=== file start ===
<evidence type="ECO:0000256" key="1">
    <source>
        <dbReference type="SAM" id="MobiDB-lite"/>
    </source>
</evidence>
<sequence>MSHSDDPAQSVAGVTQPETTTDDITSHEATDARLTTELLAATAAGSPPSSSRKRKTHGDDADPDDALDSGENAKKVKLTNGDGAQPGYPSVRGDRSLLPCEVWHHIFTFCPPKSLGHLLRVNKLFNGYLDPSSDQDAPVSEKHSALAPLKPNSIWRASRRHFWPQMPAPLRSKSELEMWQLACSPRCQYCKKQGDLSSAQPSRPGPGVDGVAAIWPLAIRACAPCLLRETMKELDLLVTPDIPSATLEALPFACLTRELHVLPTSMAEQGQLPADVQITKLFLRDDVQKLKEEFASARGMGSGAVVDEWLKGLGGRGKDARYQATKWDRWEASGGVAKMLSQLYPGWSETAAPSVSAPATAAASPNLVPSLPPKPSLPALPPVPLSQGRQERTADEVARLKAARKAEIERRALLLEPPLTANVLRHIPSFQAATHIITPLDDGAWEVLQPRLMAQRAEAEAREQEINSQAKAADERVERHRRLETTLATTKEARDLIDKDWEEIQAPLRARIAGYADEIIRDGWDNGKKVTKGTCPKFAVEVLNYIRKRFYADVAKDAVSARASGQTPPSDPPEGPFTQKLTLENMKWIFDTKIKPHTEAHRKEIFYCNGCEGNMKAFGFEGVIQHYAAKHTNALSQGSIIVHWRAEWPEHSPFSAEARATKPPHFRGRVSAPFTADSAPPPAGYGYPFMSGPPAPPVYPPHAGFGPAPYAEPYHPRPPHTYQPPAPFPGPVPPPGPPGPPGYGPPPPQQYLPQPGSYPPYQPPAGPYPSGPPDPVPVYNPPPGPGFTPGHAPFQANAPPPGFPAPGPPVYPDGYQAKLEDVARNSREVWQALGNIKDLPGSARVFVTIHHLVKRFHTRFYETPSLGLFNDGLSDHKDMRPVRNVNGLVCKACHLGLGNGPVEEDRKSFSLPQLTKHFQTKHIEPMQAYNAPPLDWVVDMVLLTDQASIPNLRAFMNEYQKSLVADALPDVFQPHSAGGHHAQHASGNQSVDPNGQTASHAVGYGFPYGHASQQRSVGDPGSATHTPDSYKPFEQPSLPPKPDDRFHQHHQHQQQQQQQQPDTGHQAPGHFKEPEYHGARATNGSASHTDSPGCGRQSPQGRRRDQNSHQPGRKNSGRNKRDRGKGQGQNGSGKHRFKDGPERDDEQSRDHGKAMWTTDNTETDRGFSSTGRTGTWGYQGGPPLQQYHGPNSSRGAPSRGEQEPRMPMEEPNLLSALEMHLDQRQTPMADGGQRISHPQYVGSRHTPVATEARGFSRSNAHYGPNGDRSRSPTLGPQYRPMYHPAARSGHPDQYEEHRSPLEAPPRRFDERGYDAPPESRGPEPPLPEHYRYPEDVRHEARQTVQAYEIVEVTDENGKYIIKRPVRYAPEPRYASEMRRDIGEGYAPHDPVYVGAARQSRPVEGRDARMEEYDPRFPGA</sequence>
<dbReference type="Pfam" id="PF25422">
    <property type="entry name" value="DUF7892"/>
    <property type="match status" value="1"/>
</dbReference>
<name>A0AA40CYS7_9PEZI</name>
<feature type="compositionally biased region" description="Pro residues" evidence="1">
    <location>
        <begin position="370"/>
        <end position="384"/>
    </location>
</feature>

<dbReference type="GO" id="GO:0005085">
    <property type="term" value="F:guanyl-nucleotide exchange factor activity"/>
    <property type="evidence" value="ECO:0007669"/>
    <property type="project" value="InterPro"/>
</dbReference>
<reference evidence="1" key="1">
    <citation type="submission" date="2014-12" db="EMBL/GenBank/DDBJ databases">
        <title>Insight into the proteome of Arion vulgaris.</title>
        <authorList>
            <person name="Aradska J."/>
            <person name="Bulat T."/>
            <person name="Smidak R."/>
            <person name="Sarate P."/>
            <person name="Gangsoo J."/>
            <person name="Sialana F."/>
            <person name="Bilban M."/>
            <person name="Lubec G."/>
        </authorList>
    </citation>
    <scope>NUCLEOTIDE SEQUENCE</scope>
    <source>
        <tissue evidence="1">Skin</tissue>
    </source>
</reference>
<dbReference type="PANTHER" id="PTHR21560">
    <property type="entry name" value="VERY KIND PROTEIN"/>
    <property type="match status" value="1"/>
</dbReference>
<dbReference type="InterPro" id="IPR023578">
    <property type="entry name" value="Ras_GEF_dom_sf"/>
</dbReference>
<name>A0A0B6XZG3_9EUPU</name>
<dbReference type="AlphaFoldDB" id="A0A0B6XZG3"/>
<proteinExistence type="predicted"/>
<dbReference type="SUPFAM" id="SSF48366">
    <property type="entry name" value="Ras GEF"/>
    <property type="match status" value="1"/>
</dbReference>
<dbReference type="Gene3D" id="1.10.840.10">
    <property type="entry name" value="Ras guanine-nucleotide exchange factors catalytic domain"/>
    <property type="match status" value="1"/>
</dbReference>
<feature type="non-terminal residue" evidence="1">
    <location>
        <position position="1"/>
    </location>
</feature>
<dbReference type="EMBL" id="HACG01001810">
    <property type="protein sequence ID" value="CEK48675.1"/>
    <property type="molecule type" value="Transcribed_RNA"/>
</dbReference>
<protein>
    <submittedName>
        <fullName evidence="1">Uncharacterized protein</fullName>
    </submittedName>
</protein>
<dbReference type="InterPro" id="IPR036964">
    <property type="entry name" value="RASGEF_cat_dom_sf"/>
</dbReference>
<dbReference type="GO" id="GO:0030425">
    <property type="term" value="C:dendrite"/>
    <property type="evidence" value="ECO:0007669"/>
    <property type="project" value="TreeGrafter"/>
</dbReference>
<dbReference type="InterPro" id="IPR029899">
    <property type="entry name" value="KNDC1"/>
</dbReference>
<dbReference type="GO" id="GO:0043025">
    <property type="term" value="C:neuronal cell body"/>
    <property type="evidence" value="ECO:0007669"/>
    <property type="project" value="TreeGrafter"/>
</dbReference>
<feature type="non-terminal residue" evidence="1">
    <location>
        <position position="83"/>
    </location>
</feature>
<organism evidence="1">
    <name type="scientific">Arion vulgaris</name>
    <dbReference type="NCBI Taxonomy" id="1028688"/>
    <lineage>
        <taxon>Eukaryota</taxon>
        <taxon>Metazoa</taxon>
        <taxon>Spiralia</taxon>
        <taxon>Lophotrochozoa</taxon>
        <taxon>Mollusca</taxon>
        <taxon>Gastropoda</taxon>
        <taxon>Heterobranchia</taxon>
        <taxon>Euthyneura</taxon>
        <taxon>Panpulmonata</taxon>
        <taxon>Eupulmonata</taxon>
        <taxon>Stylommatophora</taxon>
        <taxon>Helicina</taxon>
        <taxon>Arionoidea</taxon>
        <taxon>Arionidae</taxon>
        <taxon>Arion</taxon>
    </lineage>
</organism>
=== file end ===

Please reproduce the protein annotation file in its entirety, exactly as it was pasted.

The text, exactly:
<evidence type="ECO:0000256" key="1">
    <source>
        <dbReference type="SAM" id="MobiDB-lite"/>
    </source>
</evidence>
<sequence>MSHSDDPAQSVAGVTQPETTTDDITSHEATDARLTTELLAATAAGSPPSSSRKRKTHGDDADPDDALDSGENAKKVKLTNGDGAQPGYPSVRGDRSLLPCEVWHHIFTFCPPKSLGHLLRVNKLFNGYLDPSSDQDAPVSEKHSALAPLKPNSIWRASRRHFWPQMPAPLRSKSELEMWQLACSPRCQYCKKQGDLSSAQPSRPGPGVDGVAAIWPLAIRACAPCLLRETMKELDLLVTPDIPSATLEALPFACLTRELHVLPTSMAEQGQLPADVQITKLFLRDDVQKLKEEFASARGMGSGAVVDEWLKGLGGRGKDARYQATKWDRWEASGGVAKMLSQLYPGWSETAAPSVSAPATAAASPNLVPSLPPKPSLPALPPVPLSQGRQERTADEVARLKAARKAEIERRALLLEPPLTANVLRHIPSFQAATHIITPLDDGAWEVLQPRLMAQRAEAEAREQEINSQAKAADERVERHRRLETTLATTKEARDLIDKDWEEIQAPLRARIAGYADEIIRDGWDNGKKVTKGTCPKFAVEVLNYIRKRFYADVAKDAVSARASGQTPPSDPPEGPFTQKLTLENMKWIFDTKIKPHTEAHRKEIFYCNGCEGNMKAFGFEGVIQHYAAKHTNALSQGSIIVHWRAEWPEHSPFSAEARATKPPHFRGRVSAPFTADSAPPPAGYGYPFMSGPPAPPVYPPHAGFGPAPYAEPYHPRPPHTYQPPAPFPGPVPPPGPPGPPGYGPPPPQQYLPQPGSYPPYQPPAGPYPSGPPDPVPVYNPPPGPGFTPGHAPFQANAPPPGFPAPGPPVYPDGYQAKLEDVARNSREVWQALGNIKDLPGSARVFVTIHHLVKRFHTRFYETPSLGLFNDGLSDHKDMRPVRNVNGLVCKACHLGLGNGPVEEDRKSFSLPQLTKHFQTKHIEPMQAYNAPPLDWVVDMVLLTDQASIPNLRAFMNEYQKSLVADALPDVFQPHSAGGHHAQHASGNQSVDPNGQTASHAVGYGFPYGHASQQRSVGDPGSATHTPDSYKPFEQPSLPPKPDDRFHQHHQHQQQQQQQQPDTGHQAPGHFKEPEYHGARATNGSASHTDSPGCGRQSPQGRRRDQNSHQPGRKNSGRNKRDRGKGQGQNGSGKHRFKDGPERDDEQSRDHGKAMWTTDNTETDRGFSSTGRTGTWGYQGGPPLQQYHGPNSSRGAPSRGEQEPRMPMEEPNLLSALEMHLDQRQTPMADGGQRISHPQYVGSRHTPVATEARGFSRSNAHYGPNGDRSRSPTLGPQYRPMYHPAARSGHPDQYEEHRSPLEAPPRRFDERGYDAPPESRGPEPPLPEHYRYPEDVRHEARQTVQAYEIVEVTDENGKYIIKRPVRYAPEPRYASEMRRDIGEGYAPHDPVYVGAARQSRPVEGRDARMEEYDPRFPGA</sequence>
<dbReference type="Pfam" id="PF25422">
    <property type="entry name" value="DUF7892"/>
    <property type="match status" value="1"/>
</dbReference>
<name>A0AA40CYS7_9PEZI</name>
<feature type="compositionally biased region" description="Pro residues" evidence="1">
    <location>
        <begin position="370"/>
        <end position="384"/>
    </location>
</feature>

<dbReference type="GO" id="GO:0005085">
    <property type="term" value="F:guanyl-nucleotide exchange factor activity"/>
    <property type="evidence" value="ECO:0007669"/>
    <property type="project" value="InterPro"/>
</dbReference>
<reference evidence="1" key="1">
    <citation type="submission" date="2014-12" db="EMBL/GenBank/DDBJ databases">
        <title>Insight into the proteome of Arion vulgaris.</title>
        <authorList>
            <person name="Aradska J."/>
            <person name="Bulat T."/>
            <person name="Smidak R."/>
            <person name="Sarate P."/>
            <person name="Gangsoo J."/>
            <person name="Sialana F."/>
            <person name="Bilban M."/>
            <person name="Lubec G."/>
        </authorList>
    </citation>
    <scope>NUCLEOTIDE SEQUENCE</scope>
    <source>
        <tissue evidence="1">Skin</tissue>
    </source>
</reference>
<dbReference type="PANTHER" id="PTHR21560">
    <property type="entry name" value="VERY KIND PROTEIN"/>
    <property type="match status" value="1"/>
</dbReference>
<dbReference type="InterPro" id="IPR023578">
    <property type="entry name" value="Ras_GEF_dom_sf"/>
</dbReference>
<name>A0A0B6XZG3_9EUPU</name>
<dbReference type="AlphaFoldDB" id="A0A0B6XZG3"/>
<proteinExistence type="predicted"/>
<dbReference type="SUPFAM" id="SSF48366">
    <property type="entry name" value="Ras GEF"/>
    <property type="match status" value="1"/>
</dbReference>
<dbReference type="Gene3D" id="1.10.840.10">
    <property type="entry name" value="Ras guanine-nucleotide exchange factors catalytic domain"/>
    <property type="match status" value="1"/>
</dbReference>
<feature type="non-terminal residue" evidence="1">
    <location>
        <position position="1"/>
    </location>
</feature>
<dbReference type="EMBL" id="HACG01001810">
    <property type="protein sequence ID" value="CEK48675.1"/>
    <property type="molecule type" value="Transcribed_RNA"/>
</dbReference>
<protein>
    <submittedName>
        <fullName evidence="1">Uncharacterized protein</fullName>
    </submittedName>
</protein>
<dbReference type="InterPro" id="IPR036964">
    <property type="entry name" value="RASGEF_cat_dom_sf"/>
</dbReference>
<dbReference type="GO" id="GO:0030425">
    <property type="term" value="C:dendrite"/>
    <property type="evidence" value="ECO:0007669"/>
    <property type="project" value="TreeGrafter"/>
</dbReference>
<dbReference type="InterPro" id="IPR029899">
    <property type="entry name" value="KNDC1"/>
</dbReference>
<dbReference type="GO" id="GO:0043025">
    <property type="term" value="C:neuronal cell body"/>
    <property type="evidence" value="ECO:0007669"/>
    <property type="project" value="TreeGrafter"/>
</dbReference>
<feature type="non-terminal residue" evidence="1">
    <location>
        <position position="83"/>
    </location>
</feature>
<organism evidence="1">
    <name type="scientific">Arion vulgaris</name>
    <dbReference type="NCBI Taxonomy" id="1028688"/>
    <lineage>
        <taxon>Eukaryota</taxon>
        <taxon>Metazoa</taxon>
        <taxon>Spiralia</taxon>
        <taxon>Lophotrochozoa</taxon>
        <taxon>Mollusca</taxon>
        <taxon>Gastropoda</taxon>
        <taxon>Heterobranchia</taxon>
        <taxon>Euthyneura</taxon>
        <taxon>Panpulmonata</taxon>
        <taxon>Eupulmonata</taxon>
        <taxon>Stylommatophora</taxon>
        <taxon>Helicina</taxon>
        <taxon>Arionoidea</taxon>
        <taxon>Arionidae</taxon>
        <taxon>Arion</taxon>
    </lineage>
</organism>